Mendocino County Sheriff examines lessons learned from Redwood Valley fire Mendocino County Sheriff says siren system needed after deadly Redwood Valley fireMendocino County Sheriff examines lessons learned from Redwood Valley fire

A month after the Redwood Valley fire took nine lives and destroyed 313 homes in Mendocino County, Sheriff Tom Allman identified several actions Thursday to improve the county’s capacity to warn residents of future fires.

The suggestions came during a news conference to recount emergency response efforts, in minute-by-minute detail, during the first 12 hours of the blaze, starting from the first call at 11:34 p.m. Oct. 8 in Potter Valley. An hour later, dispatchers received their first emergency call about fires in neighboring Redwood Valley, to the west.

“We’re going to document this as well as possible because if we don’t remember history, certainly we will repeat history,” Allman said to a small crowd in the county supervisors’ chambers in Ukiah. “And we don’t want in 50 years for this fire to occur again.”

He did elaborate on other decisions that could have been made in the early hours of ?Oct. 9 when flames raced from the edges of Potter Valley to Redwood Valley, testing the capabilities of the Sheriff’s Office, Cal Fire, and other local and state authorities in a rapidly unfolding disaster.

The firestorm’s first ?12 hours claimed all of the lives lost in the Redwood Valley fire and most of burned property, Allman said. Fires broke out the same time in Sonoma, Napa and Lake counties, so Mendocino County was left with only limited resources to battle the blaze, he said.

By 1:20 a.m., an evacuation order was implemented in Potter Valley. Ten minutes later, residents of Redwood Valley were told to leave their homes, at which time electric and cellphone service had been lost for most people in both areas.

“I know that some people are watching this very video for the purposes of litigation, so you’re not going to hear me be critical of other departments,” Allman said. “As far as the Sheriff’s Office goes, there are lessons learned on this.”

For the county’s top lawman there were three main takeaways that would help the county prepare for destructive wildfires in the future: use of air-raid sirens, herbicides and federally managed emergency cellphone alerts that could assist communications efforts.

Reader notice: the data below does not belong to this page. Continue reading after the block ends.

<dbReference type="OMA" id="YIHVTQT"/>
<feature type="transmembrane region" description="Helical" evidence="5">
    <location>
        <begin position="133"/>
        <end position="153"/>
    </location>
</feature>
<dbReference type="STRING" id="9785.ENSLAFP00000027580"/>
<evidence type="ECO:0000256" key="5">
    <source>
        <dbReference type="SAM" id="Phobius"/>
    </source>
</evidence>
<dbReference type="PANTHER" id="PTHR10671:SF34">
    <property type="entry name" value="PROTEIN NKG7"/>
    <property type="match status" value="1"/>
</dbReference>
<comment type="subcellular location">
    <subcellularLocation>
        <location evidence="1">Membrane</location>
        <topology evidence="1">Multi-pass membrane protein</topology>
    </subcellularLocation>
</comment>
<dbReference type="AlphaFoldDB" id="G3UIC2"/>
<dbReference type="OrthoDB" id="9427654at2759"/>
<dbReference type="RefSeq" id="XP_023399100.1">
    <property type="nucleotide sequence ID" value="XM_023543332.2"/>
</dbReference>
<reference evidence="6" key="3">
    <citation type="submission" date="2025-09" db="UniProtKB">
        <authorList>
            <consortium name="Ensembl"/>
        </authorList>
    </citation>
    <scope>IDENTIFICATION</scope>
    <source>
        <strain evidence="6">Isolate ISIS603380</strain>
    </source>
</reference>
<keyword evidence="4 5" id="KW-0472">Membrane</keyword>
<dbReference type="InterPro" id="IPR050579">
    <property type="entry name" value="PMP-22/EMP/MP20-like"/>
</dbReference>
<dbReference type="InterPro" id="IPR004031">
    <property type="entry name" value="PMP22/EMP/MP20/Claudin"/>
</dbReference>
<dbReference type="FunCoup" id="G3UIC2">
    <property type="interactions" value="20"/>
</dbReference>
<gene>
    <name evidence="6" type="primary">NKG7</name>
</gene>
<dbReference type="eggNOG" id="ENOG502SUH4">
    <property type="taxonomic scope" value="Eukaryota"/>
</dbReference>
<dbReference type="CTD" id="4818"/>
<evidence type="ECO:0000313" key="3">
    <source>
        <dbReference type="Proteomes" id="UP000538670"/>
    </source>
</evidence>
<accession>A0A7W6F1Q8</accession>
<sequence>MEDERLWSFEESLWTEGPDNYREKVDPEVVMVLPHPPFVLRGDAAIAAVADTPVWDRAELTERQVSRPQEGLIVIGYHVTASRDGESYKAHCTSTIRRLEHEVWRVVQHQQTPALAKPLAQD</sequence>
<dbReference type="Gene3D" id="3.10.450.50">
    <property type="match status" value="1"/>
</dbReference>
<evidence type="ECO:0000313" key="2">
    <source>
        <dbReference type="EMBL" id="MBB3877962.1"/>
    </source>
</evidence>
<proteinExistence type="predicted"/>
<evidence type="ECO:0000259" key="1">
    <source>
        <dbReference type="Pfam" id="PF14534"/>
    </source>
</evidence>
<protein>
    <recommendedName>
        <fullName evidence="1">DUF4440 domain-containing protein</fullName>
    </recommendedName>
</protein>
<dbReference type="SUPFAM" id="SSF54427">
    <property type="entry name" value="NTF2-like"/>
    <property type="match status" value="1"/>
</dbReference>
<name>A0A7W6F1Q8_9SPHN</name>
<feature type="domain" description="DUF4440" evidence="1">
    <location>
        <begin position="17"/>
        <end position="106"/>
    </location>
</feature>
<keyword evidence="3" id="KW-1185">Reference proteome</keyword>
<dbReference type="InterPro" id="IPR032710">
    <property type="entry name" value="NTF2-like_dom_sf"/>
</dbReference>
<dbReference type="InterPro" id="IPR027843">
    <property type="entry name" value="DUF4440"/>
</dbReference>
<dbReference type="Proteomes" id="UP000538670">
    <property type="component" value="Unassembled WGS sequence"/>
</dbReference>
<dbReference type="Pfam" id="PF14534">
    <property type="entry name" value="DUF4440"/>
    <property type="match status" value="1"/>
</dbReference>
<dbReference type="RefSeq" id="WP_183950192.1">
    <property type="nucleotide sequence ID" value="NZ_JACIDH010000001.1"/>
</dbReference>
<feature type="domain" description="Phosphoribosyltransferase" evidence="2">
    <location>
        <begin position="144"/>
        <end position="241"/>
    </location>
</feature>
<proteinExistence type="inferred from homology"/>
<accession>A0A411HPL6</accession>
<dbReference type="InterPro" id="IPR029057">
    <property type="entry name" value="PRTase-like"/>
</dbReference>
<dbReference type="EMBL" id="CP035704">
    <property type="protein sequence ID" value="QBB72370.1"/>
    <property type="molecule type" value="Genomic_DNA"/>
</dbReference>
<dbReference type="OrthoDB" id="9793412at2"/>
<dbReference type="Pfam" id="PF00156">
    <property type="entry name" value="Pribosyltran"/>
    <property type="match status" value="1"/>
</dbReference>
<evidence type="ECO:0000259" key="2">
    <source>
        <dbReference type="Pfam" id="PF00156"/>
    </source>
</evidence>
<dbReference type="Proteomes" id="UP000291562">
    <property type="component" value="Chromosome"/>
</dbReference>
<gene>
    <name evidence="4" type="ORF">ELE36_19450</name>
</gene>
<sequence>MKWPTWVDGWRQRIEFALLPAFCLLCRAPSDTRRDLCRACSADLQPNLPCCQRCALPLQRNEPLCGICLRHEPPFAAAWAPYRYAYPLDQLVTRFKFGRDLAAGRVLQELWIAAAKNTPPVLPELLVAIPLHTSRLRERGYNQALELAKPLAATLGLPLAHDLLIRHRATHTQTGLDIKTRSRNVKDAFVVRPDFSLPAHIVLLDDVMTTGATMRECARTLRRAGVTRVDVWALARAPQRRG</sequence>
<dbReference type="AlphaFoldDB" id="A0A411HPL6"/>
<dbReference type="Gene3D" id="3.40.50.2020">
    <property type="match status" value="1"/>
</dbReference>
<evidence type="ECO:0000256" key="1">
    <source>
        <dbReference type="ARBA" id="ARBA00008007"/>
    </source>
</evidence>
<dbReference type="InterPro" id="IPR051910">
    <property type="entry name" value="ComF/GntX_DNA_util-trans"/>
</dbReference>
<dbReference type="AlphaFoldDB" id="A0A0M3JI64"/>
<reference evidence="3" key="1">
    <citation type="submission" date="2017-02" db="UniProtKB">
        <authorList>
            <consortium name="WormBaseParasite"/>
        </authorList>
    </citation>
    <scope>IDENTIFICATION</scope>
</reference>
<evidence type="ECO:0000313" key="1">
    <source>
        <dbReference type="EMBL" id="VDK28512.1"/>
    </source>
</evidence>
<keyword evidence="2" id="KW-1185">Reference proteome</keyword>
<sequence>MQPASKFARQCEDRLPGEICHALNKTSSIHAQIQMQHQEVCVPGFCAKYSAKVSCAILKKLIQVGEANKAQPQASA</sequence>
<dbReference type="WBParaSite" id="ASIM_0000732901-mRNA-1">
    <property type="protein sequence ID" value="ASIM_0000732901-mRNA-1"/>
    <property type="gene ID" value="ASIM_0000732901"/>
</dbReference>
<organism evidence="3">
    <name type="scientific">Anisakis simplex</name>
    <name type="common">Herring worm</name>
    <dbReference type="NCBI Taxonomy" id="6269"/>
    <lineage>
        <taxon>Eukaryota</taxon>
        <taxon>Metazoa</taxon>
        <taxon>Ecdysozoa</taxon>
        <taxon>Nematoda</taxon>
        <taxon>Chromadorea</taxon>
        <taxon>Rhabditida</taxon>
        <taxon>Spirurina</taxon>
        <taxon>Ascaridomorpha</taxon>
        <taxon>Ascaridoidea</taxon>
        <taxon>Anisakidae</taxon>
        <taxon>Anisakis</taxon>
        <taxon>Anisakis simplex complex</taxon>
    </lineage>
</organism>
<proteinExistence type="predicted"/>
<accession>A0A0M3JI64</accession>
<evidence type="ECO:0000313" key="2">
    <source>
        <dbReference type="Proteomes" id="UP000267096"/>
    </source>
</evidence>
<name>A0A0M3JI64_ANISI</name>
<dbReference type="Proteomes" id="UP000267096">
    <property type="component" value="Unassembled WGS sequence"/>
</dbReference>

Air-raid sirens - phased out over the past three decades - should be re-established so authorities can alert residents of impending disaster during a power and communication blackout, as happened to Willits during the Redwood Valley fire, Allman said.

“I hope Mendocino County could take a step back and we can reposition air-raid sirens,” he said, noting he has already looked into funding them for local fire departments.

Potter Valley Fire and Redwood Valley-Calpella Fire both have air-raid sirens left over from when they were used routinely by fire departments to alert firefighters of emergencies. Potter Valley Fire Chief Bill Pauli said he considered using the sirens but didn’t activate them because “the local people would not have known what it would have meant.” To bring air-raid sirens into the 21st century, will take community outreach and education, Pauli said.

Allman also noted decadesold technology - ham radio - was instrumental in relaying emergency information when land and cellphone lines went down around the fire-affected area.

The sheriff also said defensible space must be improved around cell towers and other communications equipment. Allman said Mendocino County’s ban on the herbicide RoundUp on county property contributed to a buildup of fuel around a county communications tower northwest of Redwood Valley. When the tower was damaged, 911 calls were disrupted and outside communication to the city of Willits was cut off, Allman said.

He will propose a 200-foot gravel buffer around cell towers and antennae in the county, but said he said RoundUp would be a cheaper fix.

Allman will travel to Washington, D.C., Friday to speak with elected officials and regulators about the Wireless Emergency Alert system managed by the Federal Emergency Management Agency and regulated by the Federal Communications Commission.

The emergency system used for Amber Alerts is currently limited to 90-character messages, although cellphone carriers are required to increase the length to 360 characters by mid-2019. The program has some limits to its geo-targeting capabilities, depending on the software purchased by local agencies to use it.

Allman would like to see the federal alert system refined to allow more sophisticated geographic targeting and to be more accessible to local agencies.

You can reach Staff Writer Nick Rahaim at 707-521-5203 or

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